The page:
Lesson discussions begin with compelling questions such as, “What makes an American?” “Should secret wiretapping be legal?” and “Who is responsible for childhood obesity?” These questions challenge students to read, discuss, debate and then write about the topic.

The most important activity in a Word Generation classroom is productive talk. Talk by teachers and students about academically important content using reasoning is called productive talk. This kind of talk is beneficial to students because it supports reading comprehension, thinking and vocabulary development.

The goals of productive talk are to help students:

  • share their reasoning so that it can be understood;
  • learn to listen to other students;
  • deepen their own reasoning; and
  • work with the reasoning of other students.

This type of talk helps teachers see the understanding and misunderstanding of students. It also boosts student memory for content.

When teachers implement Word Generation strategies in their classroom, students also learn more about academic language (the language of school), perspective taking and argumentation. This learning tends to improve students’ overall academic performance, especially reading comprehension.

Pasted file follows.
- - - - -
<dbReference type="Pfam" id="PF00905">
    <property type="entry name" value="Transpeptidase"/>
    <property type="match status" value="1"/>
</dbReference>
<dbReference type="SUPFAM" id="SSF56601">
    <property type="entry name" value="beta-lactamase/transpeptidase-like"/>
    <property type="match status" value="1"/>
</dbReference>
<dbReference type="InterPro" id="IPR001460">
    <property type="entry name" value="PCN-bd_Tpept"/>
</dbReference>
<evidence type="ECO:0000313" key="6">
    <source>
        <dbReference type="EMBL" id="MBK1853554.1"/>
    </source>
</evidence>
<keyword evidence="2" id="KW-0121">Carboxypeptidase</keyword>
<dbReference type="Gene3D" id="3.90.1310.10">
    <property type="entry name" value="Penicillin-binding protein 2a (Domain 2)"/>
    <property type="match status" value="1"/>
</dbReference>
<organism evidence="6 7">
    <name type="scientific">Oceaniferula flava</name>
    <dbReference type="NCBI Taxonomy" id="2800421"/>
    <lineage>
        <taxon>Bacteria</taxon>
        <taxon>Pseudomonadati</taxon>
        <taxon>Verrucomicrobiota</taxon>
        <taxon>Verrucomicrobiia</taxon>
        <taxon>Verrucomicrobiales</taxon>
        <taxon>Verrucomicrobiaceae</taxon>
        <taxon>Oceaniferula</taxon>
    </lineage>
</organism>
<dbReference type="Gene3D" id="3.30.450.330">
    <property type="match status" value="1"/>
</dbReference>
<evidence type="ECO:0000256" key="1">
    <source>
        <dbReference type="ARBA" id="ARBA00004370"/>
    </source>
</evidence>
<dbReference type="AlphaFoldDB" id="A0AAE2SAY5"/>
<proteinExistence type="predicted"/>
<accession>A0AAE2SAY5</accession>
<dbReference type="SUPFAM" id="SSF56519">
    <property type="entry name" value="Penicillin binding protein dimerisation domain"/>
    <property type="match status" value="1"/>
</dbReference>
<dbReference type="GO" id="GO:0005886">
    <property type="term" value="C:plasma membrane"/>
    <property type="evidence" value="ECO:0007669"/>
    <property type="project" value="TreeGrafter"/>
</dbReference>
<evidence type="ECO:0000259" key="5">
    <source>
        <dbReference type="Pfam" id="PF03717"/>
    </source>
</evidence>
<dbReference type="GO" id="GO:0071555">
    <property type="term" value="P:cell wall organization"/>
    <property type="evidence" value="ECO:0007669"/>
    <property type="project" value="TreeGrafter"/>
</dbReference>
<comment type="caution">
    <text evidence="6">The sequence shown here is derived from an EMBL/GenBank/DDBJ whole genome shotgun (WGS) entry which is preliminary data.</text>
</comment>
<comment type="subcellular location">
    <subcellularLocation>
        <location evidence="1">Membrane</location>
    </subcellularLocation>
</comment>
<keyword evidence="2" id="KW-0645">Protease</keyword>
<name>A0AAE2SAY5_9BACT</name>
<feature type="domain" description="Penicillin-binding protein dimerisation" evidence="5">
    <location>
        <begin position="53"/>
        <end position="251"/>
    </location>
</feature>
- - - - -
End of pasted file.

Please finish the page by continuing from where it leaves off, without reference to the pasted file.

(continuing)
An important feature of Word Generation is peer talk, discussion and debate. These activities raise the level of talk in the classroom and challenge students to think and to read deeper. Students challenge each other with questions such as, “What’s your evidence? “Can you explain your reasoning?” How did you figure that out? and “What led you to that?” When students disagree, they are encouraged to use phrasing like, “I respectfully challenge …” to offer their own views.

Both STARI and Word Generation resources are aligned with the Kentucky’s Academic Standards for English Language Arts and available online for free. Users simply have to set up an account to access the materials, which include articles, handouts, lessons, video clips and questions. Resources are also available for the recommended books used with STARI.